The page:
The 10 Best Byrds Songs of All-Time

Despite their ever-changing lineup and short-lived career, the Byrds are widely considered to be one of the most influential bands of the 60s. More than any other rock group who made hits in the 60s, they turned folk-rock into a commercial force, layering electric guitars and shiny arrangements on top of earnest lyrics and creating some of the most intelligent (and tuneful) pop hits of the day. In recognition of their achievements, here are the 10 best Byrds songs of all time.

10. Full Circle


The original five-piece of Roger McGuinn, Gene Clark, David Crosby, Chris Hillman, and Michael Clarke was already over by 1966. Gene Clark left first, swiftly followed by Crosby and Clarke. In 1972, all five reunited to record the simply titled Byrds. Despite charting higher than any Byrds album since 1965’s Turn! Turn! Turn!, the critics didn’t like it much and the band didn’t either. The planned reunion tour was shelved and the band quietly returned to their solo projects. Still, it wasn’t without its merits. The Gene Clark penned lead single Full Circle failed to chart, but its insightful lyrics and pretty harmonies make you wish the band hadn’t been quite so quick to can the reunion.

9. All I Really Want to Do


According to, the Byrds covered Bob Dylan better than anyone else. They certainly covered him more often. Following hot on the heels of the 1965 chart-topper Mr. Tamborine Man came the band’s second single, All I Really Want to Do. Apparently, great minds think alike – at the exact same time the Byrds were releasing their version of the Dylan classic, Cher was doing the same. Cher outsold the band in the US by a significant margin; the band did the same to her in the UK.

8. Chimes of Freedom


The Byrds didn’t create folk and they didn’t create rock but they, more than any other band, helped popularize the amalgamation of the two. It was their debut album’s melding of intelligent storytelling and rock backbeats that led the music press to coin the phrase folk-rock, and which subsequently encouraged previously acoustic acts like Simon and Garfunkel to start plugging their guitars in. Like the rest of the Bob Dylan covers that make up the bulk of the album, Chimes of Freedom gets a Byrds makeover, turning it from an earnest folk anthem into a radio-friendly pop tune.

7. Draft Morning


Draft Morning follows the story of a drafted soldier from his last days of freedom to the turmoil of the battlefield. Released in 1968 during the height of both the Summer of Love and the Vietnam War, it captures the sentiments and the events of the time beautifully. Drafted by David Crosby prior to his dismal from the band, the song was later reworked by Roger McGuinn and Chris Hillman and included on The Notorious Byrd Brothers. The melodies are as heavenly as always, but it’s Hillman’s bassline that steals the show.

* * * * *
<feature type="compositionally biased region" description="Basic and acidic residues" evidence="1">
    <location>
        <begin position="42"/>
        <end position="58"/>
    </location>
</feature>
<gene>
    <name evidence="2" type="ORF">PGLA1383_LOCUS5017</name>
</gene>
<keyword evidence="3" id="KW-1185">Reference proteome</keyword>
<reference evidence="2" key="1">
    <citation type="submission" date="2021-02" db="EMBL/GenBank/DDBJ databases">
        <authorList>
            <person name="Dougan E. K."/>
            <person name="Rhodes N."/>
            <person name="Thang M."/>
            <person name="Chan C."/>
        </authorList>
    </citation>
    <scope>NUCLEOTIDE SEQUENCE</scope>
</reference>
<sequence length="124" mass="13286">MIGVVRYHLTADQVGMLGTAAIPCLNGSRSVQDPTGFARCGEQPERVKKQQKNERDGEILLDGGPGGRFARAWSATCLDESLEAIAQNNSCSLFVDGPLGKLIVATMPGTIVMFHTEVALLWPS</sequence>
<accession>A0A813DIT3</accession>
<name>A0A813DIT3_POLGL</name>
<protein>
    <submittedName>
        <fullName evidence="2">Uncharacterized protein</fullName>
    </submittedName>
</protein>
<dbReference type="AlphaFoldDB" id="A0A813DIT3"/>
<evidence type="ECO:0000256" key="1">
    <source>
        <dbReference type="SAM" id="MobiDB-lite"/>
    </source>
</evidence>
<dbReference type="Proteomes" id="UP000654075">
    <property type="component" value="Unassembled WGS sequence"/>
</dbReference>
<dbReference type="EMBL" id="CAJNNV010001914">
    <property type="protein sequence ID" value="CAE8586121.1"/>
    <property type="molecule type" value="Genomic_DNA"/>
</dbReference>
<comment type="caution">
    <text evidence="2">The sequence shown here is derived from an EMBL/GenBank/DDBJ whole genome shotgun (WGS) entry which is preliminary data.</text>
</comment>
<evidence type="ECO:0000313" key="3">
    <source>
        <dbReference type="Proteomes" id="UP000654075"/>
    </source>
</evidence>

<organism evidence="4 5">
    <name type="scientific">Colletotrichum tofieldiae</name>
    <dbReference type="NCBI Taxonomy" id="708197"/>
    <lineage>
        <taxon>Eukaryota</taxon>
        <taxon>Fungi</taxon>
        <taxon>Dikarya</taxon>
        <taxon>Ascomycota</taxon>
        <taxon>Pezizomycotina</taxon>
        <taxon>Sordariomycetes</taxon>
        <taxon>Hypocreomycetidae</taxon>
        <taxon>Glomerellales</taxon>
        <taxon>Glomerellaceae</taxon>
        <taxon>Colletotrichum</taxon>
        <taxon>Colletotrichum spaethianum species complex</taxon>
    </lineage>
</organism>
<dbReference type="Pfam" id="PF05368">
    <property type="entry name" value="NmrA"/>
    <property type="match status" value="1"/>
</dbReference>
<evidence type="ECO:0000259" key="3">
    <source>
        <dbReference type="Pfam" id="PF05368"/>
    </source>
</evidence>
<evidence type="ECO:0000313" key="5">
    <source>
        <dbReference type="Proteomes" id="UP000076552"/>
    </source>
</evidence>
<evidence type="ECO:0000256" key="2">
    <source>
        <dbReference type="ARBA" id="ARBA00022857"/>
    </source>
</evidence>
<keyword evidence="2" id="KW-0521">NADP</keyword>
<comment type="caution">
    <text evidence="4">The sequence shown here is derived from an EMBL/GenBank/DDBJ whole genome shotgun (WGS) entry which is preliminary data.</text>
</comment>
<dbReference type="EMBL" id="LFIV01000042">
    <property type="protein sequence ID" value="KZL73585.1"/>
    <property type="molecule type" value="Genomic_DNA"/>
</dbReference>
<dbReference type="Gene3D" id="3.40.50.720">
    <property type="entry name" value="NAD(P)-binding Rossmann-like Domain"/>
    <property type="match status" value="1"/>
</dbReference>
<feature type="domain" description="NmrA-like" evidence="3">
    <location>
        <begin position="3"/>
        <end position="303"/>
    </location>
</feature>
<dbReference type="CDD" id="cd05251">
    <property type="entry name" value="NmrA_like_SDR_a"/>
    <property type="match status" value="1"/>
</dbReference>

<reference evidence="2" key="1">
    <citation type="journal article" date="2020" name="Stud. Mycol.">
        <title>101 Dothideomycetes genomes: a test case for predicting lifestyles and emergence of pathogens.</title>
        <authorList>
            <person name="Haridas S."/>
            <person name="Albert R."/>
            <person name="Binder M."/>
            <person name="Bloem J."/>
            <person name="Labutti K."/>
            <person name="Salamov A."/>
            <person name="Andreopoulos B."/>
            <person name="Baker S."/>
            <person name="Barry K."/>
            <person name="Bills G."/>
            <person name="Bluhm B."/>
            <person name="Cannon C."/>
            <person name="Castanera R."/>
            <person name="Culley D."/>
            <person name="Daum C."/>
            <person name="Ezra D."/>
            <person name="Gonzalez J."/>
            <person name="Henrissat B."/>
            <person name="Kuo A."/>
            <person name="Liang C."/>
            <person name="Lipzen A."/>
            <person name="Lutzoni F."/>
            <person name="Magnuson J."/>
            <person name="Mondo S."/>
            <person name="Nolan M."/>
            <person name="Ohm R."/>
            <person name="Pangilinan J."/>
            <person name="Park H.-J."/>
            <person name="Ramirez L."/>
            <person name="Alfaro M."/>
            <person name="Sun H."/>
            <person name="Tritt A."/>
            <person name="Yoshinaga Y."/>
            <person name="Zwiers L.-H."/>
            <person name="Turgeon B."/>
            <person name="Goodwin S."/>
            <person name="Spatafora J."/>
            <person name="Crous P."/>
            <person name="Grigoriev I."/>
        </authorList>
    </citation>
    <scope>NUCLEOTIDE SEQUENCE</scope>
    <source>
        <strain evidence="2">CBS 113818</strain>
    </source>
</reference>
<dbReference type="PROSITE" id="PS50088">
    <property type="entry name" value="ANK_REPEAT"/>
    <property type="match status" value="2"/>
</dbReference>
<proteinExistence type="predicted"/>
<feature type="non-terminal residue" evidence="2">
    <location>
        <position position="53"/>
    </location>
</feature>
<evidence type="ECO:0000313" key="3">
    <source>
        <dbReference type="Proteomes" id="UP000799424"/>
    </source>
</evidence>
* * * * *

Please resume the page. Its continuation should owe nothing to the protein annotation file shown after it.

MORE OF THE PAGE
6. So You Want to Be a Rock ‘n’ Roll Star


According to All Music, So You Want to Be a Rock ‘n’ Roll Star was written as a savage dig at prefabricated bands like the Monkeys and the ever-increasing commercialization of the music business. The band’s own declining fortunes couldn’t have been an easy pill to swallow either. Beneath the lush melodies and pretty harmonizing lies a seething bitterness you wouldn’t necessarily associate with the Byrds, but which makes for sensational, if uncomfortable, listening.

5. Turn! Turn! Turn!


The Byrds didn’t waste any time getting stuck into the ‘difficult second album’. Released just 6 months after Mr. Tamborine Man catapulted them to international stardom, Turn! Turn! Turn! didn’t garner quite so much critical praise as their previous effort, but it still managed to perform well in the charts, peaking at No. 17 in the U.S. and No. 11 in the UK. Its titular lead single, a sparkly, radio-friendly take on Peter’s Seeger’s folk masterpiece, showcases McGuinn’s distinctive jangly guitar style and the group’s effortless harmonies.

4. Lady Friend


As Louder Sound writes, the only A-side ever to be written by David Crosby is a gorgeous piece of psych-pop with a luscious chorus and an equally inspired brass section. It flopped in the charts, prompting Roger McGuinn and Chris Hillman to exclude it from their forthcoming album. But chart success isn’t everything, and Lady Friend constitutes one of the band’s loveliest sings.

3. Mr. Tambourine Man


The Byrds didn’t just cover Bob Dylan’s Mr. Tambourine Man, they made it their own. They took his acoustic four verses, compacted them down to a single verse, added an inspired guitar riff, replaced his divisive droning with McGuinn’s soaring vocals, and turned it from a folk song into a pop sensation. Released in 1965, it hit No.1 in the charts, far out-doing the success of the original.

2. I’ll Feel a Whole Lot Better


Originally released as the B Side to All I Really Want to Do, I’ll Feel a Whole Lot Better is all about Gene Clark. He wrote it, he sang it, and he bought a ton of attention to its door thanks to his subsequent solo success. It wasn’t a major hit when it was released, but with its chewy hook and angelic vocals, it deserved to be.

1. Eight Miles High


Described by Uncut as a “daring ascent into raga-rock, fusing modal jazz, Indian music, and nascent psychedelia,” Eight Miles High is as adventurous as the Byrds ever got. After building a reputation as a kind of super-talented Bob Dylan cover band, this Clark/Crosby/McGuinn co-write proved that their ambitions (and their capabilities) went way beyond what everyone thought. Its complex jazz segments and droning sitar are perplexing but intriguing. The wry lyrics are the same – although, with so many barely concealed drug references on display, you have to wonder how it managed to evade the censors in 1966.

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